McDonnells plead not guilty to corruption charges

(Source: Art Lien/NBC News)
(Source: Art Lien/NBC News)

RICHMOND, VA (WWBT) - Former governor Bob McDonnell and his wife, Maureen, pleaded not guilty in court Friday to federal corruption charges.

The judge set a date of July 28 for a 5 to 6 week jury trial for the couple.

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The couple was allowed to be released without bond, during a hearing in the federal courthouse in Richmond. A grand jury indicted the pair on 14 charges Tuesday over their relationship with former Star Scientific CEO Jonnie Williams.

The indictment accuses the McDonnells of taking more than $165,000 in loans and gifts from Williams in exchange for promoting his dietary supplements. 

McDonnell released a statement Tuesday again denying wrongdoing and pledging to fight the allegations. 
"I deeply regret accepting legal gifts and loans from Mr. Williams, all of which have been repaid with interest, and I have apologized for my poor judgment for which I take full responsibility," he said in the statement. "However, I repeat emphatically that I did nothing illegal for Mr. Williams in exchange for what I believed was his personal generosity and friendship.  I never promised - and Mr. Williams and his company never received - any government benefit of any kind from me or my Administration."
The former governor has returned $124,000 in loans and gifts, plus a $10,000 gift from Williams to his daughter.
McDonnell recently completed his time in office earlier this month with a cloud of legal troublesovershadowing his term. He apologized in his final State of the Commonwealth address, briefly defending his actions while admitting that taking gifts from Williams didn't look good.

"Choices I made were legal, and as several reviews have shown, no person or company received any special benefits during our Administration," the former governor said in the speech.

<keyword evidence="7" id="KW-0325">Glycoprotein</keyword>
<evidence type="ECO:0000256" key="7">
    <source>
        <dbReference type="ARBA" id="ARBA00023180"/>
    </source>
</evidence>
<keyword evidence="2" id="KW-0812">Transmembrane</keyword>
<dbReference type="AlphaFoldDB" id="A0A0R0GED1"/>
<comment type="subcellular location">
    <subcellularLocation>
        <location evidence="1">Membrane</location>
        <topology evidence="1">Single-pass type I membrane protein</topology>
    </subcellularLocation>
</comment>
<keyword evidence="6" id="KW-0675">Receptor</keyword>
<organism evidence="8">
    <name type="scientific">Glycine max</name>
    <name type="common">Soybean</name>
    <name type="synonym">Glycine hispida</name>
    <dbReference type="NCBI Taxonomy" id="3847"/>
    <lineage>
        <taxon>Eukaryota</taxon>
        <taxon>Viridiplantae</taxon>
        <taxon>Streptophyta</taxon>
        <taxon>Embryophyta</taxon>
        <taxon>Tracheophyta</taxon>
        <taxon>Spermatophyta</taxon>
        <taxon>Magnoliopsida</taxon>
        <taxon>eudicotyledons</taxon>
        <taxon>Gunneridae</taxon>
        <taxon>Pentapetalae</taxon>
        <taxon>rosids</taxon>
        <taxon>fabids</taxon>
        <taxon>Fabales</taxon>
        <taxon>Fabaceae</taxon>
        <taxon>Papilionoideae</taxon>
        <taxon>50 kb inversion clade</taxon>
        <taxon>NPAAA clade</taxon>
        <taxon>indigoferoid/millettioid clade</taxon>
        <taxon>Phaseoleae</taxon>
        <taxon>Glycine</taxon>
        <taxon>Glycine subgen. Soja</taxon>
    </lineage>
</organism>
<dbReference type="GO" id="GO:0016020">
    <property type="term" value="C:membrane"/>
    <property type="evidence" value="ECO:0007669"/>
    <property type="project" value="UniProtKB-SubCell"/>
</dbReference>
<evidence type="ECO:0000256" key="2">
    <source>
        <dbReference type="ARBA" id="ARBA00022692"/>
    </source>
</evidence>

Williams resigned as CEO of Star Scientific last month, as did company president Paul Perito. They are still with the Glen Allen-based company to help with the litigation and product development. The company changed names to Rock Creek Pharmaceuticals after a vote by shareholders. Dr. Michael Mullan replaced Williams.

The gift scandal exposed the lax ethics regulations in place in Virginia. The House of Delegates now wants to place a $250 limit on gifts from lobbyists and others who do business with the Commonwealth. Legislators also say they want to establish a commission to advise and train elected officials about ethics and conflict-of-interest laws. Governor-elect Terry McAuliffe has proposed limiting gifts to elected officials and their families at $100.

Attorney General Mark Herring recently said the state is no longer going to pay outside law firms to represent McDonnell and his staffers. Herring, a Democrat, terminated the contracts related to criminal investigations of McDonnell.

The outside firms were hired by former Attorney General Ken Cuccinelli, who said conflicts prevented his office from representing McDonnell and his staffers. An investigation by Richmond Commonwealth's Attorney Michael Herring concluded Cuccinelli did not break the law when he failed to disclose thousands of dollars in gifts from Star Scientific CEO Jonnie Williams.

Cuccinelli also received plane rides, vacation stays and supplements from Williams. He was also questioned for a fortuitous short term investment in Star stock. He has said he wouldgive $18,000 to an unspecified charity, an amount equal to the value of the personal gifts Cuccinelli received from Williams.

Meanwhile, Star Scientific is working with the Food and Drug Administration to keep its dietary supplements, Antabloc and CigRx, on the market. The FDA warned the company that the drugs have a new ingredient requiring approval.

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